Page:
Vague personal nostalgia and yearning for times past can be achieved electronically in two ways. There's the Plone way (http://www.elidor.freeserve.co.uk/plone.htm) - perfectly realised, flawlessly formed, consciously and proudly "soulless", arranged without a moment's blip, almost the chamber music of childhood. And then there's ... well, there's this. Relatively uncontrolled, messy, thrown together, but if anything far more intensely nostalgic (for our childhoods were hell at the time, utterly ill-formed, rushed, panicky, badly thrown-together, and it's a deluded soul indeed who denies that).
Position Normal's Stop Your Nonsense is probably Max Tundra's closest relative in approach - this messy, vaguely parochial sound collage - though the devastatingly affecting melodies it's interspersed with owe most to the Aphex Twin's joyous Richard D. James Album. The specific comparison point here would be a track like "Goon Gumpas"; quiet and unobtrusive, elegant and yearning, yet never drowning in schmaltz. Most of the melody lines created by Max Tundra are moving entirely because of their playfulness and unassuming charm; he never falls for that Plone / Boards of Canada trap of orchestrating and dramatising childhood into something more lavish than it actually was.
"Cakes" begins proceedings, and it's wonderful; the mock-military drumbeat and soft-rock flute reminding me vaguely of Abba's "Fernando", or some other shameful, hidden memory from 80s Radio 2. It's a perfect little construction, shifting perfectly from soft guitar minimalism to joyous, dancing-on-the-park-bench synth-and-brass maximalism. Pieces like this, "Lamplite on a One-Horse Shoe", "Ah, There's Deek Now - Let's Ask Him" and "Lausanne" are immaculate and intensely evocative. Everything's in there - 80s computer game music, shifting drumbeats and basslines redolent alternately of stripped-down Adam and the Ants and early house, out-of-tune infant-school flutes, Music Time steel bands, chord progressions that gradually rise from the mundane to the euphoric - but it's the personal resonance that is greatest.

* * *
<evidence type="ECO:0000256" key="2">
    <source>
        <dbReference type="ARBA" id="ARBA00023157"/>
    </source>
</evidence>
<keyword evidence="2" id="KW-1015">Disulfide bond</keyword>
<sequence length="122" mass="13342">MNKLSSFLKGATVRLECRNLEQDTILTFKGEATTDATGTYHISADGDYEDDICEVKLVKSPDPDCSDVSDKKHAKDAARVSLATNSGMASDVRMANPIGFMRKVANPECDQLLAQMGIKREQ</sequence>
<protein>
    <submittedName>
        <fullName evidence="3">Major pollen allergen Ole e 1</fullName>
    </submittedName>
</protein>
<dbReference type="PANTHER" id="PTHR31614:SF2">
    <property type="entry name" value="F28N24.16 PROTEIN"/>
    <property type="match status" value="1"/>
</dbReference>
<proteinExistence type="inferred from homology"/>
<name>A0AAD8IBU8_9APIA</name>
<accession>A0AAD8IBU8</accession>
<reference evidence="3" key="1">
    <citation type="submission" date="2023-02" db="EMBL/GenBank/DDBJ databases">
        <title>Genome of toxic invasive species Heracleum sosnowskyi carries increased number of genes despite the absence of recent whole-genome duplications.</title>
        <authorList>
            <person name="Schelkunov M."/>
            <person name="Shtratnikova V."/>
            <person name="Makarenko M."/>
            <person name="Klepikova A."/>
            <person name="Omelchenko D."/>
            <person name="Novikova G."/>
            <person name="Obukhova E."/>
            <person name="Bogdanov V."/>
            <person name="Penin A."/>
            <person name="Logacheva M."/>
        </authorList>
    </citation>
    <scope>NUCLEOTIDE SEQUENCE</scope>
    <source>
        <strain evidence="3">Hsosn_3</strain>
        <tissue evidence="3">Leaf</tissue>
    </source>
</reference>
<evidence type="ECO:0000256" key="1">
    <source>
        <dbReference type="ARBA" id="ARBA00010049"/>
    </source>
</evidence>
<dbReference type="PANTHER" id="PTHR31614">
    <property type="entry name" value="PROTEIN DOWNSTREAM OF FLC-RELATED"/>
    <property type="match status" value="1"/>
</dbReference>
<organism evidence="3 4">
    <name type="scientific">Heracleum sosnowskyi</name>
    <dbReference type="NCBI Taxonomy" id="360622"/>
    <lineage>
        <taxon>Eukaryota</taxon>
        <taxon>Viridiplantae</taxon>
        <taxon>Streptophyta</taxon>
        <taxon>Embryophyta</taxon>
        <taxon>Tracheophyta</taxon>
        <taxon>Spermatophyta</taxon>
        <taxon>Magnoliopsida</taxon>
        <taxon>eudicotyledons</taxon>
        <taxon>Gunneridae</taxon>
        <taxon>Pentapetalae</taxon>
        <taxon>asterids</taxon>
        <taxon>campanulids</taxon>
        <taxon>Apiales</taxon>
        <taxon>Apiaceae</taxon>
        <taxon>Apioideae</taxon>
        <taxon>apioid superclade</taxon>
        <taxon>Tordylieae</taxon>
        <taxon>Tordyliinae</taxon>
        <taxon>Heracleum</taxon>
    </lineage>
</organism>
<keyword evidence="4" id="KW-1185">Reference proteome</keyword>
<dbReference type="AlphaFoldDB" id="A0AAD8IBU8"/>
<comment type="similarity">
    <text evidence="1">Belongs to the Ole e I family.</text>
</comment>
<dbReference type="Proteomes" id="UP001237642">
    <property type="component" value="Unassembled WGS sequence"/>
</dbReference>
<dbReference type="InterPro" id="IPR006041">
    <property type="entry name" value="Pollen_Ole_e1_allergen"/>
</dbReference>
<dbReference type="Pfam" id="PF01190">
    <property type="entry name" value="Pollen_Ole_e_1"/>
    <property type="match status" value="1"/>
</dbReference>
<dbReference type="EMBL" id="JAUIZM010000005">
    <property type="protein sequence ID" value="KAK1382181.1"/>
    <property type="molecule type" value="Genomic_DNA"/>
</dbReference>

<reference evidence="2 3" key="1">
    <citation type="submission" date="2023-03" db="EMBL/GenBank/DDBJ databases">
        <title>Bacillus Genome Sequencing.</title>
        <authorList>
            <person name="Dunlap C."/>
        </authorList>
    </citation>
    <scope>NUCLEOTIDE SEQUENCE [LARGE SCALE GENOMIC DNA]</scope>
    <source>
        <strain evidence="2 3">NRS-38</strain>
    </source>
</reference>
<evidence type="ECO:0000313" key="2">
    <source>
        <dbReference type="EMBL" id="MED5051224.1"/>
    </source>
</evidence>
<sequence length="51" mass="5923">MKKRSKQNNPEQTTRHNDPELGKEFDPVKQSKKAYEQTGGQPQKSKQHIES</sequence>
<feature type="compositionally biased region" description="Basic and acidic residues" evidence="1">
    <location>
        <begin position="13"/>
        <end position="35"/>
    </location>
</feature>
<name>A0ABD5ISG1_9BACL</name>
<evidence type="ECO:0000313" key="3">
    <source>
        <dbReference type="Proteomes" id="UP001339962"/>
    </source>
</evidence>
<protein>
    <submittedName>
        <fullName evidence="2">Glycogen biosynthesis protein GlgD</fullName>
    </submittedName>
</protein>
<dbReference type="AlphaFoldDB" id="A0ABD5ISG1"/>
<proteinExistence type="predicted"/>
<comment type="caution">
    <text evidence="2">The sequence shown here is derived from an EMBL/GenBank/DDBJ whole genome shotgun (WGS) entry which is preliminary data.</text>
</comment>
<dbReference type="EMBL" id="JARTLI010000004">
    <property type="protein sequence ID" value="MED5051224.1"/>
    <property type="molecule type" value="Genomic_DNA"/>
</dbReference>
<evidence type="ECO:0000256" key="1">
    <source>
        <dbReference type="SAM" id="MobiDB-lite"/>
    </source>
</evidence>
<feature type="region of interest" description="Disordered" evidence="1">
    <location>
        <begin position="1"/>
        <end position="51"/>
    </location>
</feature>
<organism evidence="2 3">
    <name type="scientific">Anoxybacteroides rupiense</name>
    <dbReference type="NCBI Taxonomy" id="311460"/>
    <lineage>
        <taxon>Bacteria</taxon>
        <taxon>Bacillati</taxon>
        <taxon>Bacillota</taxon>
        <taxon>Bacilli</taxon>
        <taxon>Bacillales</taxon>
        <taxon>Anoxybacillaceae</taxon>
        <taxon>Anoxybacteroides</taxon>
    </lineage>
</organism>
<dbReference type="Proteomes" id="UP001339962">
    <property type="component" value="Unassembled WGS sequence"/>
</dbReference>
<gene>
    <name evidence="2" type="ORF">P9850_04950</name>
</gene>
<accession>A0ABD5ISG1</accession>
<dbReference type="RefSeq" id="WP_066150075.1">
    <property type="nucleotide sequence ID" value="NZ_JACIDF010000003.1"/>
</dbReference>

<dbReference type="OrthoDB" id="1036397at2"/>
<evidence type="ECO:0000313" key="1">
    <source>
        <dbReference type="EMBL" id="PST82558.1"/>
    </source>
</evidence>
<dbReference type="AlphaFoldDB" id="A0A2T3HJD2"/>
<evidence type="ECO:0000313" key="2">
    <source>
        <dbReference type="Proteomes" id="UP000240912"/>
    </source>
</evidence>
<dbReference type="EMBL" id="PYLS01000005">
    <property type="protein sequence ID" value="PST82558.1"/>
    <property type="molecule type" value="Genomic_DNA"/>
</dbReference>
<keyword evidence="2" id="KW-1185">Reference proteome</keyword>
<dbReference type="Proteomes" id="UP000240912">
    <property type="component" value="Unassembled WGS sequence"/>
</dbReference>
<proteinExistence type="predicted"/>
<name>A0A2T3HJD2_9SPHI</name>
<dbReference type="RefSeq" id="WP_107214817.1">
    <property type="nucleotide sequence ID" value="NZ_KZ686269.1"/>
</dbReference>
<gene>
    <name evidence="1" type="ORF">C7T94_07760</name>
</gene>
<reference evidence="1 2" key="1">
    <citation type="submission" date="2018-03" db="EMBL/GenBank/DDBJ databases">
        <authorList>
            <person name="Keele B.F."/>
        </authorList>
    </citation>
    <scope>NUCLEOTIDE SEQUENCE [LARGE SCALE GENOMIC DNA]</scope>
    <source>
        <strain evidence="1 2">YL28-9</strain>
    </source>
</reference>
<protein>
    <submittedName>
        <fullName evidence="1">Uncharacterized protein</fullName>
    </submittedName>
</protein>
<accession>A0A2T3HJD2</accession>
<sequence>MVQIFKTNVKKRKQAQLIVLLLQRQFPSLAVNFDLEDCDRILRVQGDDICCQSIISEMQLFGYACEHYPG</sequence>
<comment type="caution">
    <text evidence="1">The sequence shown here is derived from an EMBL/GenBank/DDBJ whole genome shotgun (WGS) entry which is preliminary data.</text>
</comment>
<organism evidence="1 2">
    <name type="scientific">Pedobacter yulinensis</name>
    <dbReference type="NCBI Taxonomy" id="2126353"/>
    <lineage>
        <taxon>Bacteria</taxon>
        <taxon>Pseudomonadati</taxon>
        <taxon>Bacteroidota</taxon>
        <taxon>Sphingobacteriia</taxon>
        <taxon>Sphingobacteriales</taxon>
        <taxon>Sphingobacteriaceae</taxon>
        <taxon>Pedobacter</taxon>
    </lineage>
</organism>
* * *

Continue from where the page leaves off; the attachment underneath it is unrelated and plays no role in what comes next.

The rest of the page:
I'm suddenly picturing myself back in a world of not minding that the local park's toilets were rotting from decades of vandalism and neglect, thinking in terms of treats and days out rather than an endless stream of pleasure, an approach and ethos that now seems to have been jettisoned and disowned in the Blair era. I'm imagining myself or someone like me at piece in a primary school of grey folders and light-brown text books and perhaps a BBC Micro in the corridor. A type of childhood that now seems quite inward-looking and parochial, coloured in various shades of pale, faint, unobtrusive colour rather than the blinding brightness of now, but nevertheless deeply pleasurable and enjoyable, very different from the media-saturated, obsessively adult-aspirational world that children seem to live in today (the stodgy rockcakes, sun-dappled childhood snapshot, seaside crab and low-rent futurist "children playground" notice on the CD design suggests that Tundra's hinting in that direction himself, though it's all entirely subtle and untelegraphed; thankfully nothing is patronisingly pointed out for us). Then the fuzzy, proudly badly-recorded piano of "Tuli, A Plain Ride From Canvas" kicks in, and I'm suddenly back in a time when quality of recording was far less important, harking back to the era of dust-encrusted vinyl and music lessons where British schools, in law, could do exactly what they wanted.